Friday, June 14, 2013

Rupee Fall Explained

This article was originally published in Postnoon on June 13, 2013
Prices are determined by demand and supply. And it is true for Exchange rates as well. Exchange rate is nothing but the price of a currency in terms of another currency. If the exchange rate between US dollars and Indian rupee is Rs58 per dollar, what it means is that you need Rs58 to buy one dollar. In other words, the price of a dollar is Rs58. So as the dollar becomes more expensive, or appreciates in value, one would need more and more rupees to buy one dollar. It means, the value of rupee is falling with respect to the dollar, that is, it is depreciating.

The exchange rate was Rs45.26 per dollar on June 12, 2011, compared with Rs56.75 per dollar on June 12th, 2013. The rupee has depreciated more than 25 percent in the last two years. It implies that the importers need to pay 25 percent more in rupee terms for the same quantity of goods, everything else remaining same; oil imports, gold imports, electronics, cars, foreign travels, education in US, everything for which one needs to pay in US dollars!
The depreciating rupee also implies improved revenues and good news for companies which charge for their products and services in US dollars, or for non residential Indians who send back money home.

But largely, people are worried. The stock market is worried and the worry is reflected in the falling indices. The central bank is worried as they fear that the falling rupee will result in an increase in inflation which has been tamed after maintaining high interest rates for a very long time. An increase in inflation would mean that any hopes of a reduction in interest rates by the Reserve Bank of India would be lost.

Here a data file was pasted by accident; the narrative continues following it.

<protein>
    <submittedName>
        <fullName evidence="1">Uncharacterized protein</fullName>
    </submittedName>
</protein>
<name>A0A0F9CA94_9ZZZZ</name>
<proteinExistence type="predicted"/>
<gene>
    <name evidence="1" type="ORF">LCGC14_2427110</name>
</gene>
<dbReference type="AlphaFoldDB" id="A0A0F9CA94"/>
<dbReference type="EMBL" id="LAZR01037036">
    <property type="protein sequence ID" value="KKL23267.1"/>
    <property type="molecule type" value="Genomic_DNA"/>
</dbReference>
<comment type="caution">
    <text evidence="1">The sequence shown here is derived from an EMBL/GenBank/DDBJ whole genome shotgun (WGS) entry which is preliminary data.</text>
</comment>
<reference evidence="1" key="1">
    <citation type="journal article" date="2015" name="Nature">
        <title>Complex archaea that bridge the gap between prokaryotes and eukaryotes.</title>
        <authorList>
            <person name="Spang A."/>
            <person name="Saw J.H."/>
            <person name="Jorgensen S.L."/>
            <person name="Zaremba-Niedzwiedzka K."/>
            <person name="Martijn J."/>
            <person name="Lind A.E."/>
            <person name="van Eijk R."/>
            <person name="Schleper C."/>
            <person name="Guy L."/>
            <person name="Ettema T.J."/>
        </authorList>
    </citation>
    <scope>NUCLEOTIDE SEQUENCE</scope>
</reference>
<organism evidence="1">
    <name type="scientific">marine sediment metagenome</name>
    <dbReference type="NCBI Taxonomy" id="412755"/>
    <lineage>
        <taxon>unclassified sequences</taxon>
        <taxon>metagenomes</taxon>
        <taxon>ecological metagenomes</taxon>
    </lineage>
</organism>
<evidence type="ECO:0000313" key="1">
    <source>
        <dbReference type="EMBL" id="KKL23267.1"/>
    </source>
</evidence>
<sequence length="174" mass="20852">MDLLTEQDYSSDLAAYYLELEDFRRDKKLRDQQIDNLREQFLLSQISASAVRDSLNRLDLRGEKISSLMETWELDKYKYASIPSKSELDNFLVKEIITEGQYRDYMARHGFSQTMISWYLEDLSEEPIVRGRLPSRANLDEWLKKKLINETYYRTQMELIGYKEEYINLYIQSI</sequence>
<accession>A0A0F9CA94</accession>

But why is the rupee falling? As mentioned earlier, it is all a play between demand and supply. The demand for rupee is falling, and the demand for dollar is increasing. Both resulting in a falling rupee. A few main reasons for the falling demand for rupee and the rising demand for dollars are:

·         Change in outlook for US by credit rating agency Standard and Poors from negative to stable and better than expected jobs data has increased the demand for dollar.

·         Decline in capital inflows and heavy outflow of funds due to foreign institutional investors pulling out their investments from the slowing Indian economy.

·         Falling gold prices lead to a surge in gold imports, resulting in an increase in demand for dollars.

·         Surge in oil imports, resulting in further widening of the current account deficit.
A strong exchange rate is what any country wishes for. For it is a reflection of the sound economy. The falling rupee does not boost the confidence of an already struggling Indian economy. Measures by the Reserve Bank of India and the Securities and Exchange Board of India to put a brake to the fall would be highly appreciated at this time.
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